New panda cub to bring 2 million economic effect: Japan expert

Updated 2017-06-14 09:36:36 Xinhua
A Ueno Zoo staff points to an image of giant panda Shin Shin holding her newborn cub in her mouth, during a news conference at the zoo in Tokyo, in this Kyodo photo yesterday.

A Ueno Zoo staff points to an image of giant panda Shin Shin holding her newborn cub in her mouth, during a news conference at the zoo in Tokyo, in this Kyodo photo yesterday.

A Japanese expert said on Tuesday that the giant panda cub born recently at a zoo in central Tokyo is expected to bring a 26.7 billion yen (242 million U.S. dollars) economic effect to the city, local media reported.

Katsuhiro Miyamoto, professor emeritus of theoretical economics at Kansai University in Osaka prefecture, said that the giant panda cub born Monday will bring as big an impact as "a professional baseball team winning a title."

He suggested that the new panda cub could attract some 5,657,000 people to the zoo in fiscal 2017, up over 1.8 million from the previous year, by drawing analogy to the increased visitor rates at the zoo in 1972 when giant pandas were exhibited in Japan for the first time.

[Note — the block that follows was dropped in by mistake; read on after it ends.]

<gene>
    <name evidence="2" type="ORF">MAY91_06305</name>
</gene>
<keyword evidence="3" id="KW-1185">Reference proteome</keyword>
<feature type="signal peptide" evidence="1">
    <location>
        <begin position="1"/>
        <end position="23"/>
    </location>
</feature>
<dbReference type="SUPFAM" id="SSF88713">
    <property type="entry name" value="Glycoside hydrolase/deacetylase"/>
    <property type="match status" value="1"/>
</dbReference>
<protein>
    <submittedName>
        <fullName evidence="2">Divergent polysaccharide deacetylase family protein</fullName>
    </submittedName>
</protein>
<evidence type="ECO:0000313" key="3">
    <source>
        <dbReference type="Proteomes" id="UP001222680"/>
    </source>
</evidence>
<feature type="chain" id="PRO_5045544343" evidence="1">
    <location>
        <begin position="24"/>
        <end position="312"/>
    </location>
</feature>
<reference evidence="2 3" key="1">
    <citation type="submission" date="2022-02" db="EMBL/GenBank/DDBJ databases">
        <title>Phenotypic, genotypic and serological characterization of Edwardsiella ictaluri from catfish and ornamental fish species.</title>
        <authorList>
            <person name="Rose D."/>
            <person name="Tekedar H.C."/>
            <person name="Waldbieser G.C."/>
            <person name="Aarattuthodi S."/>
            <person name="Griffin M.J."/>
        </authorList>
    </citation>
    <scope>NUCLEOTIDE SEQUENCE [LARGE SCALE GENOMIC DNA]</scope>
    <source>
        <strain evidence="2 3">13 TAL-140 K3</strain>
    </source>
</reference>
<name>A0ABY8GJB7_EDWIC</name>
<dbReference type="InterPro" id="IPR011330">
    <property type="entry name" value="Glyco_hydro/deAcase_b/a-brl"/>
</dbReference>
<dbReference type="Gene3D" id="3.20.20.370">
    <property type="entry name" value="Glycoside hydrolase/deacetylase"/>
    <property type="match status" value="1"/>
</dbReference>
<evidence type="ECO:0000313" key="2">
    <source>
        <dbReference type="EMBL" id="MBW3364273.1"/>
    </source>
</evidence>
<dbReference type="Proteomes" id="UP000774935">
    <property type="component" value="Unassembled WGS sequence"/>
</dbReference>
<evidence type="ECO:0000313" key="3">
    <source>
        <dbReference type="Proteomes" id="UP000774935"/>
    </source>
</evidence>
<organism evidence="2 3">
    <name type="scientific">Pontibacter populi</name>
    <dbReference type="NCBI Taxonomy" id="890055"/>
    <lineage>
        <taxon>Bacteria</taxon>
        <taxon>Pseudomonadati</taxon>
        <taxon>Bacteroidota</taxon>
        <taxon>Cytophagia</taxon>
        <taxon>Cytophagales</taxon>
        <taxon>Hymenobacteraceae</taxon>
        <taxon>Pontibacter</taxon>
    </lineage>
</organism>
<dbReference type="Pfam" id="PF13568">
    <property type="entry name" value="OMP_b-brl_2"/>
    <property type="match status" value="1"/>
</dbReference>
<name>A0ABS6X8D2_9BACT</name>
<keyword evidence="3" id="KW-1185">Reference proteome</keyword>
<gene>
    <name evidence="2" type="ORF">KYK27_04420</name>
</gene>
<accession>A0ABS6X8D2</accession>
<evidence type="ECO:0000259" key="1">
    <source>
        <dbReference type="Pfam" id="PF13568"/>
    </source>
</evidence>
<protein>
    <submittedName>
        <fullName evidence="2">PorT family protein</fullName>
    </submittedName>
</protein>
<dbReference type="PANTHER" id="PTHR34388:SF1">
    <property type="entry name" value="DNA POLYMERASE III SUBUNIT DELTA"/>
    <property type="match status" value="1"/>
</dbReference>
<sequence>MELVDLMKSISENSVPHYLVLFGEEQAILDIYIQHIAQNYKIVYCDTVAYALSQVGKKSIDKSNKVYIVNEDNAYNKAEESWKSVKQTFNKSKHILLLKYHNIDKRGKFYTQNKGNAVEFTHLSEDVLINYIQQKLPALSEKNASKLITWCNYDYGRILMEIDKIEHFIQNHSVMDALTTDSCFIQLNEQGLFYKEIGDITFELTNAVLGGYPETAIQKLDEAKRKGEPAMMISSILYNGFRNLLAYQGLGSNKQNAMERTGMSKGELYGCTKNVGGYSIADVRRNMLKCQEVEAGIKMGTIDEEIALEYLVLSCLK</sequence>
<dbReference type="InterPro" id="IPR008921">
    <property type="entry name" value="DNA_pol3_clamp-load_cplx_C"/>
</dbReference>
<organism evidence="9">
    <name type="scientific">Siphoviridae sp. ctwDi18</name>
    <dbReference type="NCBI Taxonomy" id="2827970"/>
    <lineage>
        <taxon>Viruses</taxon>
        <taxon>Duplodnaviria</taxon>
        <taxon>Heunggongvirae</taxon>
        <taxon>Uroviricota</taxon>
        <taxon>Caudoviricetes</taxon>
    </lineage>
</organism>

In addition to the increased admission fees and spendings of visitors to the zoo, the new panda cub would also boost the income of employees at relevant facilities, according to the professor.

Eleven-year-old giant panda "Fairy" (Japanese name Shin Shin) at the Ueno Zoological Gardens in central Tokyo gave birth to a cub on Monday, five years after her first cub was found dead just days after it was born.

Officials from the zoo said on Tuesday that the cub appeared to be in good health, though the zoo has not found out about its sex or exact weight yet, as it has been held continuously by its mother.

They also said that the zoo will be monitoring the health of the cub around the clock for the moment with the help of an expert from China.

Fairy and her mate Billy (Japanese name Ri Ri) have been firm favorites at the zoo since their arrival on loan from China in February 2011.

Through natural mating and not artificial insemination, the pair had a cub in 2012, marking the first birth at the zoo in 24 years.

The birth brought widespread delight around the nation, although hearts were soon broken as the cub died from pneumonia just six days after it was born.

Fairy in 2013 displayed signs of being pregnant, zoo officials said, but it turned out to be a false alarm.

The pair were seen mating in late February and thereafter the female panda had been showing signs of pregnancy such as a loss of appetite and lethargy, and was withdrawn from public view, the zoo said.

The latest birth has brought cheers from around the nation and beyond.

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